Clinton Gregory - On the Fiddle
First Published in Country Music International, November 1995
His latest record features 200-year-old fiddle tunes but Clinton Gregory isn’t living in the past. Alan Cackett finds the Nashville Cat looking to the future and aiming to play music for the next ‘30 or 40 years’
Country fiddle player and pure-toned hillbilly singer Clinton Gregory has spent: the best part of his adult life knocking around the country music scene. He’s
played alongside John & Audrey Wiggins, The McCarters and Suzy Bogguss; he’s one of the few artists to score country hits whilst on an independent label; and he’s recognised around Nashville as one of the best musicians in town.
Major success has continued to elude him, but Gregory remains philosophical. Earlier this year he moved over from the independent Step One Records to major label acceptance on Polydor in an effort to expose the full range of his talents to a wider audience. The change hasn’t been easy and has resulted in a great deal of heart-searching.
“I’m a very loyal person and it was a tough decision,” he readily admits. “Business-wise, I knew that I had to make a change. I don’t think I was ready for a major label deal before then. But the last five or six years have been a great learning process, and I’m continuing to learn. The whole game plan is to have longevity. I want to build a career and to have it last 30 or 40 years.”
Growing up in the backwoods of Martinsville, Virginia, miles away from the nearest neighbouring family, the Gregorys lived a pretty desolate life in which music played a big role. As well as being a lumberjack, house painter and self-confessed bootlegger, Clinton’s father was also a champion fiddler and Clinton himself started playing when he was just five. But when he started high school he didn’t mention his musical background.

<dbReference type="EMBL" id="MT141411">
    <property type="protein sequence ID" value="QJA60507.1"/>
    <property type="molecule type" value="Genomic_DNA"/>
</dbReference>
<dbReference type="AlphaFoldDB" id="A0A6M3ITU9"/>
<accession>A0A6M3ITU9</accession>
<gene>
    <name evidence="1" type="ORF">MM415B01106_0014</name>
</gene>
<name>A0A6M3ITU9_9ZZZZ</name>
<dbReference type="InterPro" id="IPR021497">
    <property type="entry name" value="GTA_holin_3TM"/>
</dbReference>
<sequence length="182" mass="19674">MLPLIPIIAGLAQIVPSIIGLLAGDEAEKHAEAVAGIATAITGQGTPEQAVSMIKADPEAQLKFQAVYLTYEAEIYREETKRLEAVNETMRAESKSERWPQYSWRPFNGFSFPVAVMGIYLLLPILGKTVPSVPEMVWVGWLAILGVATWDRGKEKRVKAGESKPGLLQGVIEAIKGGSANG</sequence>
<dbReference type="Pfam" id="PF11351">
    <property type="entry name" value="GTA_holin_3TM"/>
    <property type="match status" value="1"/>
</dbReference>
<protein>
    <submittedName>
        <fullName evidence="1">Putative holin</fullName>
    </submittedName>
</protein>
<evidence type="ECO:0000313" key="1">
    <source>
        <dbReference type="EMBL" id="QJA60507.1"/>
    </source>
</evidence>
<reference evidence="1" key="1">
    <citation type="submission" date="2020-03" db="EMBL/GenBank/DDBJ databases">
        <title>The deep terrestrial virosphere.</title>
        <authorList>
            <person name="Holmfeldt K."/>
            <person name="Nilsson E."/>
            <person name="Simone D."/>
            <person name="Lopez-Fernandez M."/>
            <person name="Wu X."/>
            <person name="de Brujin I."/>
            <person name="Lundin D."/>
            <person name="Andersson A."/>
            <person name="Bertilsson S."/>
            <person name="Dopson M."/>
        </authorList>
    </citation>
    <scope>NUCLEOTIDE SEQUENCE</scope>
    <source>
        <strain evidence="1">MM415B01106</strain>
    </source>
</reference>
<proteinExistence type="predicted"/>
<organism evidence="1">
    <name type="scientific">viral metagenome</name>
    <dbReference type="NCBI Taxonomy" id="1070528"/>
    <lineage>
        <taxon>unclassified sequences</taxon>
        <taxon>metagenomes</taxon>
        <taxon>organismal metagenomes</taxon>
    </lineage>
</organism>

“I kept it quiet because it wasn’t cool,” he smiles. “Back then, if you didn’t listen to Peter Frampton, you weren’t happening! I was into country in a big way; western swing like Bob Wills and Asleep At The Wheel, a little bit of jazz, like Django Reinhardt, and Johnny Paycheck.”
Gregory dropped out of school at 16 after passing an audition to back-up brother and sister act John & Audrey Wiggins at a square dance hall in Maggie Valley, on the fringes of the Smoky Mountains in North Carolina. It was a gig that was to last for six years, during which he virtually became part of the Wiggins family, living in their house and being taken care of by their parents.
“They were some of the greatest years of my life,” he reflects. “We all moved to Nashville together in 1987, but we could never get any real bites at the business. I did some demos in case the trio didn’t work out, but we just did a handful of local club dates.”
Gregory played his demo version of the old Jimmie Davis song, Nobody’s Darlin’ But Mine, to steel guitarist Ron Elliott, the sales manager of Step One Records. He, in turn, played it for Step One’s chief Ray Pennington, who invited Gregory along to the office and handed him a recording contract.
That record deal led to gigs as a member of Suzy Bogguss’ band and some road work with the McCarters. During his five years with Step One, Gregory released four albums and scored country hits with If It Weren’t For Country Music (I’d Go Crazy), Play, Ruby, Play and Who Needs It. He formed his own band, toured incessantly and steadily built up a sizeable fan base, which he has always been eager to stay in touch with.
“I think taking the time to meet the fans is the most important thing in anybody’s career,” he explains. “They’re the ones who make it all happen. If they quit supporting you, then you don’t have a lot left.”
Since signing with Polydor Gregory’s image has been slightly polished, but the most obvious changes are musical. The synth-heavy sound of his Step One recordings has now been replaced with an earthier, more traditional, yet still modern, country sound.